Free-from is predicted to be one of the biggest and fastest growing food trends for 2018, with increased consumer demand for healthier snacking driving the sector like never before. This view is shared by Debbie King, director of commercial sales and marketing for healthier snacking brand Eat Real, which has experienced phenomenal growth in the three years since its launch. This is due largely, she says, to people’s growing preferences for good-for-you products and all-natural ingredients.

“Healthier snacking is undoubtedly one of the strongest trends in the out of home and snacking arena, and we firmly believe that the preference for good-for-you products will continue to out-perform the market and drive further expansion of the sector, not only in the coming months but also significantly in the longer term,” she says. “We know that modern consumers, especially millennials, are seeking out snacks that don’t compromise on either taste or texture. They’re also more health-conscious and seeking out ‘guilt-free’ snacks that align both with lifestyle choices and dietary considerations.”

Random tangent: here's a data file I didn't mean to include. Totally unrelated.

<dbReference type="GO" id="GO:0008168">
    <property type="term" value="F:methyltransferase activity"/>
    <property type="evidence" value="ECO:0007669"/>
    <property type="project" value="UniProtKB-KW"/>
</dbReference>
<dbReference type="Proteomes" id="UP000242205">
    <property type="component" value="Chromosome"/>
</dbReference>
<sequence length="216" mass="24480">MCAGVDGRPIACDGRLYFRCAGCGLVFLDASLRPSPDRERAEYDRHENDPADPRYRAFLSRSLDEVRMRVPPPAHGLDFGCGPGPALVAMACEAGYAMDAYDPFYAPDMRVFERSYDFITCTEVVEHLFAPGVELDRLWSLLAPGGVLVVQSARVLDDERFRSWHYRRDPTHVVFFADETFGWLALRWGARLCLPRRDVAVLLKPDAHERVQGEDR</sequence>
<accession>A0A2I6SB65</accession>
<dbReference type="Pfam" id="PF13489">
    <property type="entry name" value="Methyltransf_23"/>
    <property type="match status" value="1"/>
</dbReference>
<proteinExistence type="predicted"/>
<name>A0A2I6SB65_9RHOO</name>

The fact is that providing wholesome options is a win-win situation – it can slim down your customers while fattening your profits, as Simon Cannell, managing director, Speciality Breads, concludes: “I expect the healthy eating trend to gather further momentum in 2018 so operators and chefs have to make sure they have menus that tick the box for the growing number of health-conscious consumers. This means looking at on-trend health ingredients and launching dishes that can cater for food allergies and the growing number of vegans and vegetarians. The future of healthy eating is very bright with an incredible amount of innovation and creativity being seen in product development and across foodservice.”